uranium, improving port security, boosting intelligence efforts and training
first responders.

Other experts disagree and are urging the government to
accelerate research on new science and technologies that could significantly reduce
the threat of nuclear weapons smuggling, which seems likely to persist into the
next decade. McNabb, a proponent, said, "it takes time to develop new technologies"
and suggests that the research may accelerate development in other areas of
nuclear security.

HIGS physicists
The new information from HIGS could improve analysis of spent
nuclear fuel rods, which are an environmental issue as well as a potential
source of bomb materials, according to Duke physicist Anton Tonchev.

He works on the nuclear resonance fluorescence project
with Howell and said the technique provides a nondestructive way to measure the
quantities of plutonium and other nuclear materials that remain after the rods
are removed from a nuclear reactor.

Currently, the spent fuel rods must be opened and tested
to assess what materials remain in them. The process is expensive, but critical
for the International Atomic Energy Agency to accurately calculate the amount
of leftover fissile and nuclear materials. McNabb and Tonchev said that a new
technique to distinguish the leftover U-235, U-238 and plutonium in the spent rods
without opening them could substantially lower the costs to manage and account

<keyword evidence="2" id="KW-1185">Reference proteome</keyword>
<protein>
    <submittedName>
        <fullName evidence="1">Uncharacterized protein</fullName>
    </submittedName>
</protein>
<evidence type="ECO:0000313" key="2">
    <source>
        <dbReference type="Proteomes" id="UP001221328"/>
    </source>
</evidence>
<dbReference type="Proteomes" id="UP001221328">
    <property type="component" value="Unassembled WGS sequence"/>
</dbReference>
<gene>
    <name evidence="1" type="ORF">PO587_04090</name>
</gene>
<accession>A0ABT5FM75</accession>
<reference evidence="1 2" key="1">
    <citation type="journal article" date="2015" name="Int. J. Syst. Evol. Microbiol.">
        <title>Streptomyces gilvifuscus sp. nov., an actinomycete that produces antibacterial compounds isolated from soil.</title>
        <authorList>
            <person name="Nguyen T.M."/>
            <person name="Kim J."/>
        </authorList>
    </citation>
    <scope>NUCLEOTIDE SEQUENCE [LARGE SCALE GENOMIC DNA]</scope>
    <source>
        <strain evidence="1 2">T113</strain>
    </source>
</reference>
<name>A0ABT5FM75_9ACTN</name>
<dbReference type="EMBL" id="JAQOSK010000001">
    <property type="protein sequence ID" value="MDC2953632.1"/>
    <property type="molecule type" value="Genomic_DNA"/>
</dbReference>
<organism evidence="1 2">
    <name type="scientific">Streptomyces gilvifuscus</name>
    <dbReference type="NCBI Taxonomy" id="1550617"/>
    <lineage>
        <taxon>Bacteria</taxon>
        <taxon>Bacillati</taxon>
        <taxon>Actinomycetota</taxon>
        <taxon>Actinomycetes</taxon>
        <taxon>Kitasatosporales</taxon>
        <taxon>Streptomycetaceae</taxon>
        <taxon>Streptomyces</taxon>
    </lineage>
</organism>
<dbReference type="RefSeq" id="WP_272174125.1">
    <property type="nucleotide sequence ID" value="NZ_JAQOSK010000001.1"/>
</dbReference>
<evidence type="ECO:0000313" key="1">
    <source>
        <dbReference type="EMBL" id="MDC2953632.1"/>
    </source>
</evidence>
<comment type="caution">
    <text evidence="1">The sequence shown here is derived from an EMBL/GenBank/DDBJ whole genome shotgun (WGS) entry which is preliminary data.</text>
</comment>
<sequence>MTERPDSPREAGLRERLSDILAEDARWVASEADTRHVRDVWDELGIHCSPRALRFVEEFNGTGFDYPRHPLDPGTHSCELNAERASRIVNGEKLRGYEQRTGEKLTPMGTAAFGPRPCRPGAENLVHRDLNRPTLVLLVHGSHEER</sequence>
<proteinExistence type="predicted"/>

for nuclear waste to prevent nuclear proliferation by terrorists.

Regardless of how fast engineers turn the fingerprint data
and new approaches into workable scanning and nuclear fuel devices, the Duke scientists said there is
immediate value in compiling a robust database of both the neutron and nuclear
resonance fluorescence fingerprints. Government officials at the DNDO concur
and cite HIGS as the only facility with the ability to produce such a database,
according to Ahmed.

Because of the
demand, the physicists have recruited graduate and undergraduate students from
Duke, University of North Carolina, North Carolina Agricultural and Technical
State University, North Carolina Central University, James Madison University and
George Washington University to help with the effort. They especially encourage
students from historically black colleges and universities to participate, hoping
the effort will help broaden the diversity of nuclear physicists working to
identify new ways to curb the threat of future terror attacks.